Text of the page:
The answer turns out to be his own pain. When he writes that, as a Catholic, he has "always felt the spiritual and sexual lives to be, at the deepest level, in conflict," you have a sense of the problem. He seems incapable of imagining that for others this might not be true, let alone that his own over-identification with moral authority might itself be seen as a rationalization of pain, or that his description of his own religious life would often seem to fit his definition of "pathological" more closely than does the gay culture he denounces. What is by his own account a damaging case of Catholic guilt has been taken as a universal law.

Sullivan thinks his opponents call him a "gay conservative" simply because "it is easier to label than to listen." But he shows plenty of willingness to label in return, and little sign of having read the works of those whom he so smugly dismisses. "There is little doubt," he declares, drawing himself up in full pomp, "that the ideology that human beings are mere social constructions and that sex is beyond good and evil facilitated a world in which gay men literally killed each other by the thousands." This is hardly worth arguing against. Mere social constructions? Literally killed each other? In the same passage, Sullivan blames "gay liberationists" for believing that "saving lives was less important than saving a culture of 'promiscuity as a collective way of life,' when, of course, it was little more than a collective way of death." Since the quoted phrase is mine, I can tell you that Sullivan quotes it from a passage in which I was describing how he tends to stigmatize gay men who have sex, and here he's done it again. He imagines a false choice: saving lives or saving promiscuity.

But what if gay male sexual culture was and remains a resource that has allowed people to shift over to safer sex--together, publicly and creatively--as a way of saving lives? To call it "a collective way of death" is simply to ignore safer sex, and the role that a promiscuous culture played in making it possible. Sullivan implies that all promiscuity is unprotected, that it is all risky, that it is homicidal and that it is always incompatible with intimacy and love.

sulnytimes.gif - 38.33 K Sullivan prides himself on clarity, consistency and rigor of argument. But these are not, in fact, his strong points. The book is riddled with unexamined terms (such as "normal"), logical leaps and glaring contradictions. Sometimes the argument is simply irresponsible. He writes as though AIDS were over, even though he takes pains to acknowledge that AIDS is still going on, that gay men continue to get infected, that the vast majority of people with HIV have no access to the expensive drugs, that many of those lucky enough to get them are seeing the virus rebound. "When Plagues End" is, in fact, the title of the book's first essay, a different version of which ran in The New York Times Magazine. After Sullivan's piece appeared, contributions to AIDS organizations dropped precipitously. Gay Men's Health Crisis now faces a $2 million shortfall for this year, and has laid off scores of people in desperation. Why? Because the organization's donors--many of them just the sort of well-heeled gay men who, like Sullivan, reap the full benefits of the new treatments--have come to the same conclusion: the plague is over. For them.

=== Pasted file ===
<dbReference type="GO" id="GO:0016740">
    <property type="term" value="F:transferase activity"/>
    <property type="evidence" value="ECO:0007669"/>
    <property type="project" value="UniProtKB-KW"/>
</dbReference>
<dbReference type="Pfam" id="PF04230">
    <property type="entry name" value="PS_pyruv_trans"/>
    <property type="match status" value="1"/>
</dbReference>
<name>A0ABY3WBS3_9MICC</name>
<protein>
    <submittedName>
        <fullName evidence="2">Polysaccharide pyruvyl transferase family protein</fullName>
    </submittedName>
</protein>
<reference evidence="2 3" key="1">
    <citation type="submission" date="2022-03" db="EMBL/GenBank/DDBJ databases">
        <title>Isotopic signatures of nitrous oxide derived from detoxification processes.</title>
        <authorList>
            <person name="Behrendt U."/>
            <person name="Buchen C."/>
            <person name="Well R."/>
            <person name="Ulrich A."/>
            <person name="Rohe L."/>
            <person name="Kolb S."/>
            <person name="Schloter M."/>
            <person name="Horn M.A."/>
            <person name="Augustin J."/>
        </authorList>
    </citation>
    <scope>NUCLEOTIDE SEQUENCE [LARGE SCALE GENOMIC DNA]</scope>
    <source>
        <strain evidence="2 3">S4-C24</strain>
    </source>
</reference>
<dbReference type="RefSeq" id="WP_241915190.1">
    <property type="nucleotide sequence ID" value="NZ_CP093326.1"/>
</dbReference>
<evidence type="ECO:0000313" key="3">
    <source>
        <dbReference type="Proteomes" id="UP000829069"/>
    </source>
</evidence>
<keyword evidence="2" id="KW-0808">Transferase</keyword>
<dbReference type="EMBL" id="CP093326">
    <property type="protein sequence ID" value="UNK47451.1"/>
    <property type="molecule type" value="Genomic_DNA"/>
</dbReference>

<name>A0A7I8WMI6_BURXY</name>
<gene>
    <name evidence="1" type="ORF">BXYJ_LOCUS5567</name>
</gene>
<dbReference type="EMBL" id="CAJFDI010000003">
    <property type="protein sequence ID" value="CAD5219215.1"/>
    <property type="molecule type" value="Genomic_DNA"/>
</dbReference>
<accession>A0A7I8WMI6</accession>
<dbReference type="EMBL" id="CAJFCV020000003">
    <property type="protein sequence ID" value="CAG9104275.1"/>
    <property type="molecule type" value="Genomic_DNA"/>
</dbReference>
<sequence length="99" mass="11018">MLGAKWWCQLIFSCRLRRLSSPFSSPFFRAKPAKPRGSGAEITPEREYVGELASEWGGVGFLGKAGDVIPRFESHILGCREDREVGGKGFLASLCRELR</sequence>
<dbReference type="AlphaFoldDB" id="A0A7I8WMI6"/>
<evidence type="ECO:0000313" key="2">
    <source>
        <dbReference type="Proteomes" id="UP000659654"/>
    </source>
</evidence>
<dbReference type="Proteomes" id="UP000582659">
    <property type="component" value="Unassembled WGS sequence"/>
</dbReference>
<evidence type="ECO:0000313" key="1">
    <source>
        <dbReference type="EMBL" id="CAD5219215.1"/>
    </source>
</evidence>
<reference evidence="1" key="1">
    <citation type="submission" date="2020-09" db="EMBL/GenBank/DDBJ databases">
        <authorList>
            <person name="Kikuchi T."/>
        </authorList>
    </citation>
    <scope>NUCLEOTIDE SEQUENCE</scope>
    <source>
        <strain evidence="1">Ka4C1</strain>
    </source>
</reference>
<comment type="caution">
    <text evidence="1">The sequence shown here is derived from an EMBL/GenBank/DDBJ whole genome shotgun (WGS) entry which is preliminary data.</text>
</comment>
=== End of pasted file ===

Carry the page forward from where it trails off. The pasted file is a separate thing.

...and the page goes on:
In the last chapter, Sullivan rightly emphasizes the importance of friendship in gay culture. But this could be seen as a portrait of intimacies that are an alternative to marriage. Sullivan thinks that "sex between friends is something to be avoided at all costs," that love and friendship are wholly distinct. But for many gay men, tricks become friends, friends cross into sex and back again, both tricks and friends can become lovers, ex-lovers can be friends or even tricks, and friends who don't have sex can bond over their common sexual lives. Some of us have relations simultaneously that run the gamut from long-term lover to fuckbuddies, surrounding us with a web of intimacies that is also a sexual culture. All of this is utterly falsified by Sullivan's idealization of marriage as the only valid context for intimacy, love and sex. And as usual when Sullivan talks about marriage, he treats the relation and the legal regulations as one and the same. The implication is that passage of some new laws will make it easier for gay men to find boyfriends.

In the end, as this tortured and un-selfknowing book veers from confession to sermon, it leaves its most human insights behind. Sullivan has a large following, mostly of men who share his sense of isolation and of a lifelong war between shame and yearning. But Sullivan's solution to these problems is a version of morality that remains too restricted and too willful to be much more than moralism. It perpetuates the cycle of shame and yearning, and this tension is audible in the frustrated piety and simmering resentment of Sullivan's prose. For those who are not already among the converted, the book's flaws are hardly undetectable.

Michael Warner is Professor of English at Rutgers University, the editor of Fear of a Queer Planet, and author of several books on American literature. He has written for the Village Voice, the Nation, the Advocate, Poz, and other journals. He lives in Brooklyn.